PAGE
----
A multicentre, open label, randomised, parallel group study compared the efficacy, tolerability and safety of two dosing regimens, t.i.d. and b.i.d., of tiagabine as an adjunctive therapy for the treatment of refractory patients with partial seizures. A total of 347 patients were randomised and treated (175 t.i.d. and 172 b.i.d.). Each group was administered the same daily dose of tiagabine incremented stepwise during a 12-week fixed-schedule titration period to a target dose of 40 mg/day. The patients were followed for a further 12-week flexible continuation phase. A significantly greater number of patients in the t.i.d. group completed the fixed schedule titration period (81.4% versus 73.1%; 95% CI of odds ratio = 0.331, 0.970; p = 0.038). The proportion of responders (patients showing at least a 50% decrease in all-seizure frequency from baseline) was similar for both groups (42.3% for b.i.d. and 47.1% for t.i.d.) during the last 8 weeks of the flexible phase and seven (4.0%) patients in the b.i.d. group were seizure-free compared to 14 (8.1%) patients in the t.i.d. group. Adverse events were of similar incidence in both groups, and mainly occurred during the fixed schedule titration period; they were mainly mild and CNS-related with somnolence being the most frequently reported.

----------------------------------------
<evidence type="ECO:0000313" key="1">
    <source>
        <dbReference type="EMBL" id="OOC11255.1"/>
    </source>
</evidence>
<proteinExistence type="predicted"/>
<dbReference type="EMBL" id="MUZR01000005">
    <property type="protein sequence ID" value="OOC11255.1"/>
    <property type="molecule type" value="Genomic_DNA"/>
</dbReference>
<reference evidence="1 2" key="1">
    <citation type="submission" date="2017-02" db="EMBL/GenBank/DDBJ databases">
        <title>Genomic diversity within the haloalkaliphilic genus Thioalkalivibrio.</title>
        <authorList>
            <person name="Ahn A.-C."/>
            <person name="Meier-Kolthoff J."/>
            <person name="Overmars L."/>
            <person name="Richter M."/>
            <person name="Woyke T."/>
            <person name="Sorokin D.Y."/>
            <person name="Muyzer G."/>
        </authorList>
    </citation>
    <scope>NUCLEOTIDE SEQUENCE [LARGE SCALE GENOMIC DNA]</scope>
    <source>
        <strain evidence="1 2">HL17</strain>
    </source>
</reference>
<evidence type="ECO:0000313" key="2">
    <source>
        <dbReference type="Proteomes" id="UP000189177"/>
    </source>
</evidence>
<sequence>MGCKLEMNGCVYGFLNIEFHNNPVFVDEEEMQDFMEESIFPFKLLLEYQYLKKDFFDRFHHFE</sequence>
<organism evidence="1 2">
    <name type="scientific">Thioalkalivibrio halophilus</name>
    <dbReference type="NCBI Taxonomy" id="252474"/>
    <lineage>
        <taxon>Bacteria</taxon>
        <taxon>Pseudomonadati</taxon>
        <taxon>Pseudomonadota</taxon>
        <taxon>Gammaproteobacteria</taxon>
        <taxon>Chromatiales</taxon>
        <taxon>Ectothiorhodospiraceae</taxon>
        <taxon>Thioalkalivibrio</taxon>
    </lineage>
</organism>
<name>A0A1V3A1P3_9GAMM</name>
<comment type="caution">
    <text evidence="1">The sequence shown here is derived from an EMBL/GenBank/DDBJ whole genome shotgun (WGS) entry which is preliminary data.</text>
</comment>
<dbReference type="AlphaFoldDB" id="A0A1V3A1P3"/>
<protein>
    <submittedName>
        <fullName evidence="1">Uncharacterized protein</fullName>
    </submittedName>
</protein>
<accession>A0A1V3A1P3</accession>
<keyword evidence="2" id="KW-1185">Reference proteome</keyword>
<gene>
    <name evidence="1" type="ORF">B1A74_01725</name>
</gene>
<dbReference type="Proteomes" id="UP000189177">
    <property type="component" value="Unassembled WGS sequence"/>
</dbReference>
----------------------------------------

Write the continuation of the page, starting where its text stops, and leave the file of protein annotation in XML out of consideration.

Conclusion: Tiagabine was effective as add-on treatment of refractory partial seizures. Although both regimens appear to offer a similar efficacy and safety profile, significantly more patients completed the study in the t.i.d. group compared to b.i.d., probably as a consequence of a lesser tolerability when high doses are given undivided. These results confirm that a slow titration and appropriate adjustment of dosing are essential conditions to ensure optimal use of tiagabine.